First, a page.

Friday, July 30, 2010

Finding a fabric

A couple of years ago, a client (and friend) showed me this vintage peacock fabric found in London. She had two large panels of it framed for her home. Really stunning. With the little bit that was left over, I had a small pillow made (backed with gold velvet). I also had some great red fabric in my collection of “I will use these cool fabrics for something someday.” The green leaf on this fabric closely resembled the green leaf at the foot of the peacock ... the color and style were a perfect match! I love when that happens! Here is what the pillows look like back and front ...

Early in July, another friend of mine, who is also a designer, emailed me asking about the peacock pillow. Where could she find that fabric? She had been searching for a peacock print for a design project and when she googled “peacock fabric my website with the image above came up (which reminds me I really have to update my website with more portfolio images!)
I told my friend that, unfortunately, it was vintage, so she continued her search for something similar.

This week, while I was catching up on some favorite blogs, I came across this post (scroll down to the second photo) with a picture of the same peacock fabric on another pillow!!! I had to ask the
blog author, where did you get this???

Carlee (who I met in Boston at the BDC when we were both there to see Margaret Russell) was kind enough to share her sources. I found out that she had found her pillow at Pottery Barn a couple of years ago when they carried a collection called “Bettina that happened to be made out of a reproduction of the same print (which I believe was made by Braemore)
as our vintage favorite!

Pieces from the collection (and yardage) are now available online only through ebay, so I sent this new information along to my designer friend.

Of course, the vintage version has a nicer patina, but if the newer fabric were tea-stained it might be a close match. Isn’t it amazing when you unexpectedly stumble upon just what you were looking for???
I love when that happens, and I love following
design blogs for this very reason!

Have you ever found just what you were
looking for while reading a design blog?

Wednesday, July 28, 2010

The business of design ...

Seated from left to right: myself, Tina Melanson, Ann Chapdelaine,
Sandra Biondo, Rosanne Palazola enjoying High Tea at Glen Magna

After enjoying some yummy scones, tea sandwiches and desserts at last week’s Designer Tea held at Glen Magna (food provided by Harvest Catering, another coincidence) the guests in attendance were able to pose some of their design questions to us. We took turns giving our individual answers to the questions. Here are just a few of the questions with my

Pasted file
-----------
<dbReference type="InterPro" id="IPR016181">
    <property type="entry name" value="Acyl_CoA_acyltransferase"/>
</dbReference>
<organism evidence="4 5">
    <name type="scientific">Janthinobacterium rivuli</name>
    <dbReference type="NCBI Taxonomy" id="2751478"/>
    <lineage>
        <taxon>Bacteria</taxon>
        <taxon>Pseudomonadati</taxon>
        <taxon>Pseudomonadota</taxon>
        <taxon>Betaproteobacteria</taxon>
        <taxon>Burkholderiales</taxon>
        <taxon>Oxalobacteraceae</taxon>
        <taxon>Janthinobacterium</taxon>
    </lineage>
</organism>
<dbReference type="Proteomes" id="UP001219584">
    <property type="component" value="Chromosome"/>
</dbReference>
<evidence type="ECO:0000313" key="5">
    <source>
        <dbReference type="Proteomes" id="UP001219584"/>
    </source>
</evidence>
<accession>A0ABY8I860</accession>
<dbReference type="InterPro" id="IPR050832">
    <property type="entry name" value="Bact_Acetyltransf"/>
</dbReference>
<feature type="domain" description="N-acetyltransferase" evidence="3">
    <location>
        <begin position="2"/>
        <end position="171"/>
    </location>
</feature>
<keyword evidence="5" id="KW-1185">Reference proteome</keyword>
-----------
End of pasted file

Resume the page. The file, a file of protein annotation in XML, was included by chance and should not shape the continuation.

(now written) responses ...

Q. When designing for a client,
where do you start?

I like to meet my clients in their home and start out with a tour. Even if they plan to change an entire space, there are always fixed features that will influence the end result. What style home is it? How is the available lighting? What colors are in adjacent rooms? What types of flooring are in the home? What items have they collected over the years? Is there a favorite pattern or color scheme that keeps reappearing in their choices? Really listening to them as they point out what they wish to change and what they wish to keep is the best way for me to get a sense of their design needs. It is all about getting to know what they respond to and then working with them to create a space that feels like an extension of their personality. Of course, a blank slate (like new construction) is always a great opportunity to approach design with a fresh start, but many design reference points are usually discovered in that
first face-to-face conversation.

Q. How do you present your
ideas to your clients?

I usually put together sample boards using graphic design software (Quark Xpress and Photoshop are the tools of my trade) or I will use Polyvore to create a mood board pulling images of furnishings and patterns right from the internet. I also use Icovia, another great online resource, to quickly establish floor plans. I prefer to present ideas in person, however, I am always willing to send a quick email with the design boards attached to answer design questions in a more immediate way. Even with all of these computer aided design tools, I have discovered that lots of clients still love a real hand-drawn view of their future space. When I show an illustration of my ideas for a
client’s space, it is much easier for them
to visualize the end result.

Styling small spaces is always
a fun design project for me

Q. Has the downturn in the economy
affected your design business?

I am happy to say that through client referrals, and with participation in the past few design shows, my business has actually been growing. What has helped me, I believe, is that I am willing to take on design challenges that are big or small. Creating a